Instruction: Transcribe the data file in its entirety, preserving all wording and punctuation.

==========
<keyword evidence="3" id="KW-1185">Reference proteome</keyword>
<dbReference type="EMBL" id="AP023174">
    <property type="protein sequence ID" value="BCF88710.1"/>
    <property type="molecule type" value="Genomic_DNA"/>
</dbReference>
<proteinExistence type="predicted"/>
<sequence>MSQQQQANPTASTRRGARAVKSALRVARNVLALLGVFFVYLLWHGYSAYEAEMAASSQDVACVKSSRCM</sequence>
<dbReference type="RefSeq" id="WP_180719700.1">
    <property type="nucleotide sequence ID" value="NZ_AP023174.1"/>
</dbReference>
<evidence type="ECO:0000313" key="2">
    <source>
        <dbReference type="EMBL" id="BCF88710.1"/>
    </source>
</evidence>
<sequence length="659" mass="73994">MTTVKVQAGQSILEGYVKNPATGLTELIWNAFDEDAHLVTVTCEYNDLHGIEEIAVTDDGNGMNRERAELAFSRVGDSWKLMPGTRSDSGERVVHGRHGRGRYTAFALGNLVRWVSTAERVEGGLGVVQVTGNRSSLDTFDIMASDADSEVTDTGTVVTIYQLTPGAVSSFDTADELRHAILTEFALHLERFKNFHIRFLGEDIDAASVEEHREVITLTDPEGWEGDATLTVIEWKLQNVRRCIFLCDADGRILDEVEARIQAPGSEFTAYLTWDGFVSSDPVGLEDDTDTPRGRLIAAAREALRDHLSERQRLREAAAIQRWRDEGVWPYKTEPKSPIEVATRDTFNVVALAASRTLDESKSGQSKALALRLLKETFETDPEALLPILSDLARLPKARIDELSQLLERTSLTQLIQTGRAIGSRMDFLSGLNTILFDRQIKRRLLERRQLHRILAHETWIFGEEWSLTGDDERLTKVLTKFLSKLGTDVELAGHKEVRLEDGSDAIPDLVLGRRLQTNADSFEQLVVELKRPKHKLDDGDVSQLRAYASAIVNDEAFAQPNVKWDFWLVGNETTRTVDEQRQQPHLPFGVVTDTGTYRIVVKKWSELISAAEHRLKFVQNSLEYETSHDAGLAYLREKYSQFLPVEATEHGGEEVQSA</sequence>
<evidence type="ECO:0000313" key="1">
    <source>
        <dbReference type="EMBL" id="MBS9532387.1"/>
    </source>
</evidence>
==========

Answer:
<keyword evidence="3" id="KW-1185">Reference proteome</keyword>
<dbReference type="EMBL" id="AP023174">
    <property type="protein sequence ID" value="BCF88710.1"/>
    <property type="molecule type" value="Genomic_DNA"/>
</dbReference>
<proteinExistence type="predicted"/>
<sequence>MSQQQQANPTASTRRGARAVKSALRVARNVLALLGVFFVYLLWHGYSAYEAEMAASSQDVACVKSSRCM</sequence>
<dbReference type="RefSeq" id="WP_180719700.1">
    <property type="nucleotide sequence ID" value="NZ_AP023174.1"/>
</dbReference>
<evidence type="ECO:0000313" key="2">
    <source>
        <dbReference type="EMBL" id="BCF88710.1"/>
    </source>
</evidence>
<sequence length="659" mass="73994">MTTVKVQAGQSILEGYVKNPATGLTELIWNAFDEDAHLVTVTCEYNDLHGIEEIAVTDDGNGMNRERAELAFSRVGDSWKLMPGTRSDSGERVVHGRHGRGRYTAFALGNLVRWVSTAERVEGGLGVVQVTGNRSSLDTFDIMASDADSEVTDTGTVVTIYQLTPGAVSSFDTADELRHAILTEFALHLERFKNFHIRFLGEDIDAASVEEHREVITLTDPEGWEGDATLTVIEWKLQNVRRCIFLCDADGRILDEVEARIQAPGSEFTAYLTWDGFVSSDPVGLEDDTDTPRGRLIAAAREALRDHLSERQRLREAAAIQRWRDEGVWPYKTEPKSPIEVATRDTFNVVALAASRTLDESKSGQSKALALRLLKETFETDPEALLPILSDLARLPKARIDELSQLLERTSLTQLIQTGRAIGSRMDFLSGLNTILFDRQIKRRLLERRQLHRILAHETWIFGEEWSLTGDDERLTKVLTKFLSKLGTDVELAGHKEVRLEDGSDAIPDLVLGRRLQTNADSFEQLVVELKRPKHKLDDGDVSQLRAYASAIVNDEAFAQPNVKWDFWLVGNETTRTVDEQRQQPHLPFGVVTDTGTYRIVVKKWSELISAAEHRLKFVQNSLEYETSHDAGLAYLREKYSQFLPVEATEHGGEEVQSA</sequence>
<evidence type="ECO:0000313" key="1">
    <source>
        <dbReference type="EMBL" id="MBS9532387.1"/>
    </source>
</evidence>